Dredging plan for Delaware River signed
Representatives from the U.S. Army Corps of Engineers and the Philadelphia Regional Port Authority signed an agreement Monday to deepen the Delaware River shipping channel to 45 feet from 40 feet.
The deeper channel is considered important to bring larger containerships to the port where the PRPA is planning a major new terminal, Southport, which would stretch southward from the current Packer Marine Terminal onto land that was formerly part of the Philadelphia Naval Yard. That project could boost container capacity in Philadelphia from 544,000 TEUs to 3.5 million TEUs.
Monday’s dredging agreement was signed by Assistant Secretary of the Army John Paul Woodley Jr. and John H. Estey, port authority chairman.
“I consider this to be the most important project in the history of the Port of Philadelphia,” said Pennsylvania Gov. Ed Rendell. Deepening “will make all of the Delaware River ports more viable in the long term, allowing our ports to retain current customers and to attract new cargo.”
U.S. Sen. Arlen Specter, who was at the signing ceremony, said the agreement was a “very significant step for the Port of Philadelphia and the region. I’ve worked on the matter since 1991 and it has been a brass-knuckle affair with thousands of jobs and billions of dollars at stake.”
Rendell and New Jersey Gov. Jon Corzine had a long disagreement on plans to dredge the channel. When Corzine opposed dredging, Rendell prevented Pennsylvania members of the board of the Delaware River Port Authority from attending the agency’s meetings for about a year and half. Without a quorum, normal business of the DRPA could not be conducted. The DRPA is in charge of bridges across the river, a mass transit system, and is involved in cruise shipping.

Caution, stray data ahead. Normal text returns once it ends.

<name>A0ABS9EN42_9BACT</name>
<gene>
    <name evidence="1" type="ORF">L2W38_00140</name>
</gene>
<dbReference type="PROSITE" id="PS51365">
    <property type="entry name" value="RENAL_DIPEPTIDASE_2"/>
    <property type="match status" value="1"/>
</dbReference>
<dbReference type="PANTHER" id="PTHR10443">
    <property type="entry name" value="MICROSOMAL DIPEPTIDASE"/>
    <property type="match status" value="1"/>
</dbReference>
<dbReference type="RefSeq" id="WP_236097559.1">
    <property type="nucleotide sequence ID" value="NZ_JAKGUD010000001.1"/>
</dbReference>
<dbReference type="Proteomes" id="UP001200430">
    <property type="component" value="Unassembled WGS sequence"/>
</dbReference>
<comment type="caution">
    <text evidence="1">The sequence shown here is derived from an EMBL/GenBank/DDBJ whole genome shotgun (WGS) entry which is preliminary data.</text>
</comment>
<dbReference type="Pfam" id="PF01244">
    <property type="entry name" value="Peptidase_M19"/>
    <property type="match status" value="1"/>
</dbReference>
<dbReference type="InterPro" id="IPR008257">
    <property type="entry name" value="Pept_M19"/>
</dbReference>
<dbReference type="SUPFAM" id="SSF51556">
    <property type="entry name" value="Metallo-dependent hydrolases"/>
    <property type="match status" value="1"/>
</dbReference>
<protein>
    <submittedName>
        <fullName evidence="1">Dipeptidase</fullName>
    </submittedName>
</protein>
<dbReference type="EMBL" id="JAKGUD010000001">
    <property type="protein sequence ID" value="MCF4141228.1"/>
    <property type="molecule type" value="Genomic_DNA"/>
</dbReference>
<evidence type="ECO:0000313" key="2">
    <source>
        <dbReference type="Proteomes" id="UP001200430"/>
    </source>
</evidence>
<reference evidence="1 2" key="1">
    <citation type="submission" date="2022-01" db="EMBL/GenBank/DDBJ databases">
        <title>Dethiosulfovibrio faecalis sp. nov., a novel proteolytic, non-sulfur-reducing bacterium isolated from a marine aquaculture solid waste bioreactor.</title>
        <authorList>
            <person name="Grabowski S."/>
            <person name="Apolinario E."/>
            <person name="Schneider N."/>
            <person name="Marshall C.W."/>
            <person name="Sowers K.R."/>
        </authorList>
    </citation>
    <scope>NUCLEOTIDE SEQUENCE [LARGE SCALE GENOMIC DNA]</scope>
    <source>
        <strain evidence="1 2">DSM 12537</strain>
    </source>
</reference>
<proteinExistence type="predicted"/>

But public cargo facilities are overseen by the PRPA and in Camden, N.J., by the South Jersey Port Corp.
In May 2007 the standoff between the two states was ended.
The dredging project will follow the current channel alignment 102 miles from Beckett Street Terminal to the mouth of the Delaware Bay. The existing channel widths (400 to 1,000 feet) will not change, though 12 of the existing 16 bends will be widened for safer navigation. Marcus Hook Anchorage will also be deepened to 45 feet.
“At 40 feet, the current depth of the channel is too shallow for many of the world’s larger container vessels, putting Delaware River ports at a competitive disadvantage among the U.S. East Coast ports,” Estey said. “A 45-foot shipping channel allows the region to compete on the same stage as other East Coast ports, attracting more cargo and securing the future viability of the Port of Philadelphia.”
The project will require the removal of 26 million cubic yards of dredged material, which includes 18.6 million cubic yards of sand, clay and silt from the upriver portion. The remaining 7.4 million cubic yards of sand from the Delaware Bay will be used for wetland creation and beach nourishment. Also, 77,000 cubic yards of rock will be removed.
Dennis Rochford, president of the Maritime Exchange for the Delaware River and Bay, said the $286 million project “will enhance our position as a world-class port. Be assured that international shipping lines and other global maritime interests have taken note of both our commitment and our progress to achieve this goal.” ' Chris Dupin